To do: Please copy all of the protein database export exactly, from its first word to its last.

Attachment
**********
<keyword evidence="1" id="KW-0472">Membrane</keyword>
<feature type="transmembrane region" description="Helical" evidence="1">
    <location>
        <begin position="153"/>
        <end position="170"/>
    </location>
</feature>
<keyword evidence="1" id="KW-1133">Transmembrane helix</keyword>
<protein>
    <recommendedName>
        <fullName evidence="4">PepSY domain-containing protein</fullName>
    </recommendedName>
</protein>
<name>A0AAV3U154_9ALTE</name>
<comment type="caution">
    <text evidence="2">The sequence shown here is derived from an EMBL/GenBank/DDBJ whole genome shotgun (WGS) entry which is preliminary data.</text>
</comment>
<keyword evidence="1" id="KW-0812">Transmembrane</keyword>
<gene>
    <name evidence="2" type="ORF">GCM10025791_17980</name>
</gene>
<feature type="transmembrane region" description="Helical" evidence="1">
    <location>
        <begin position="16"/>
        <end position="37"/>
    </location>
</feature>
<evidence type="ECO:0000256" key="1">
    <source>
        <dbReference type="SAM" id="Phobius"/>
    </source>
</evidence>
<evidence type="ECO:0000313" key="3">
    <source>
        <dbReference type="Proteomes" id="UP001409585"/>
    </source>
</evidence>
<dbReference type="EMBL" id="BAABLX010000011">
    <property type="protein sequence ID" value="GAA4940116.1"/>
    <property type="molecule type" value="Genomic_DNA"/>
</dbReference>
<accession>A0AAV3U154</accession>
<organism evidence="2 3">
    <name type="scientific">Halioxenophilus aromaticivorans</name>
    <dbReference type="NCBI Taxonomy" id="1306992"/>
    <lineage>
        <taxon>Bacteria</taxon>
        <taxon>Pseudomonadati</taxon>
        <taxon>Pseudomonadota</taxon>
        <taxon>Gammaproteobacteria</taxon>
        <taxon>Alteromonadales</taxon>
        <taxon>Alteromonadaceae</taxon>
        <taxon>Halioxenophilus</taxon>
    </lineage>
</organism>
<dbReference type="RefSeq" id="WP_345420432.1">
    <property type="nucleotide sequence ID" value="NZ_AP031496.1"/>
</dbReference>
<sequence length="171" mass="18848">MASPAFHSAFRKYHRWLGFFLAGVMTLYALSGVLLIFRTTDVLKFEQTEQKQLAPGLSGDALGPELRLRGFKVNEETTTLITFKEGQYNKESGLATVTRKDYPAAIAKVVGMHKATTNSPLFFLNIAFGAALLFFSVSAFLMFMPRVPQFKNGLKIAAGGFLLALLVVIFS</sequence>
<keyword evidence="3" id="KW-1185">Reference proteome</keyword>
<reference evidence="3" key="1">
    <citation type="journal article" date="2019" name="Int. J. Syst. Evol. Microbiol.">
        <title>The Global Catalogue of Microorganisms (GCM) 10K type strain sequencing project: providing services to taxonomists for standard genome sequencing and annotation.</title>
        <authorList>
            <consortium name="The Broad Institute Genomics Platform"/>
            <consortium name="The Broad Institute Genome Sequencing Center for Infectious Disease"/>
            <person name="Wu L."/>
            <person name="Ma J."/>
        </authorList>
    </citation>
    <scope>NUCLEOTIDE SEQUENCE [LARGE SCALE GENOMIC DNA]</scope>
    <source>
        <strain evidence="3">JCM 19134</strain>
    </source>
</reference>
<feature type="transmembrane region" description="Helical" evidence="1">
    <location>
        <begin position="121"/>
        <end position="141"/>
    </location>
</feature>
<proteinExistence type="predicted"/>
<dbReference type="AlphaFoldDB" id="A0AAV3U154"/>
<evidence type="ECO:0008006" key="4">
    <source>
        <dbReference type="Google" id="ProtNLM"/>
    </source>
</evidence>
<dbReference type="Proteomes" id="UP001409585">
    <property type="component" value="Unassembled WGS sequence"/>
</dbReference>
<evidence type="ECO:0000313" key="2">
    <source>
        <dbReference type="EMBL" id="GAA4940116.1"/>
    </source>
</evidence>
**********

<keyword evidence="1" id="KW-0472">Membrane</keyword>
<feature type="transmembrane region" description="Helical" evidence="1">
    <location>
        <begin position="153"/>
        <end position="170"/>
    </location>
</feature>
<keyword evidence="1" id="KW-1133">Transmembrane helix</keyword>
<protein>
    <recommendedName>
        <fullName evidence="4">PepSY domain-containing protein</fullName>
    </recommendedName>
</protein>
<name>A0AAV3U154_9ALTE</name>
<comment type="caution">
    <text evidence="2">The sequence shown here is derived from an EMBL/GenBank/DDBJ whole genome shotgun (WGS) entry which is preliminary data.</text>
</comment>
<keyword evidence="1" id="KW-0812">Transmembrane</keyword>
<gene>
    <name evidence="2" type="ORF">GCM10025791_17980</name>
</gene>
<feature type="transmembrane region" description="Helical" evidence="1">
    <location>
        <begin position="16"/>
        <end position="37"/>
    </location>
</feature>
<evidence type="ECO:0000256" key="1">
    <source>
        <dbReference type="SAM" id="Phobius"/>
    </source>
</evidence>
<evidence type="ECO:0000313" key="3">
    <source>
        <dbReference type="Proteomes" id="UP001409585"/>
    </source>
</evidence>
<dbReference type="EMBL" id="BAABLX010000011">
    <property type="protein sequence ID" value="GAA4940116.1"/>
    <property type="molecule type" value="Genomic_DNA"/>
</dbReference>
<accession>A0AAV3U154</accession>
<organism evidence="2 3">
    <name type="scientific">Halioxenophilus aromaticivorans</name>
    <dbReference type="NCBI Taxonomy" id="1306992"/>
    <lineage>
        <taxon>Bacteria</taxon>
        <taxon>Pseudomonadati</taxon>
        <taxon>Pseudomonadota</taxon>
        <taxon>Gammaproteobacteria</taxon>
        <taxon>Alteromonadales</taxon>
        <taxon>Alteromonadaceae</taxon>
        <taxon>Halioxenophilus</taxon>
    </lineage>
</organism>
<dbReference type="RefSeq" id="WP_345420432.1">
    <property type="nucleotide sequence ID" value="NZ_AP031496.1"/>
</dbReference>
<sequence length="171" mass="18848">MASPAFHSAFRKYHRWLGFFLAGVMTLYALSGVLLIFRTTDVLKFEQTEQKQLAPGLSGDALGPELRLRGFKVNEETTTLITFKEGQYNKESGLATVTRKDYPAAIAKVVGMHKATTNSPLFFLNIAFGAALLFFSVSAFLMFMPRVPQFKNGLKIAAGGFLLALLVVIFS</sequence>
<keyword evidence="3" id="KW-1185">Reference proteome</keyword>
<reference evidence="3" key="1">
    <citation type="journal article" date="2019" name="Int. J. Syst. Evol. Microbiol.">
        <title>The Global Catalogue of Microorganisms (GCM) 10K type strain sequencing project: providing services to taxonomists for standard genome sequencing and annotation.</title>
        <authorList>
            <consortium name="The Broad Institute Genomics Platform"/>
            <consortium name="The Broad Institute Genome Sequencing Center for Infectious Disease"/>
            <person name="Wu L."/>
            <person name="Ma J."/>
        </authorList>
    </citation>
    <scope>NUCLEOTIDE SEQUENCE [LARGE SCALE GENOMIC DNA]</scope>
    <source>
        <strain evidence="3">JCM 19134</strain>
    </source>
</reference>
<feature type="transmembrane region" description="Helical" evidence="1">
    <location>
        <begin position="121"/>
        <end position="141"/>
    </location>
</feature>
<proteinExistence type="predicted"/>
<dbReference type="AlphaFoldDB" id="A0AAV3U154"/>
<evidence type="ECO:0008006" key="4">
    <source>
        <dbReference type="Google" id="ProtNLM"/>
    </source>
</evidence>
<dbReference type="Proteomes" id="UP001409585">
    <property type="component" value="Unassembled WGS sequence"/>
</dbReference>
<evidence type="ECO:0000313" key="2">
    <source>
        <dbReference type="EMBL" id="GAA4940116.1"/>
    </source>
</evidence>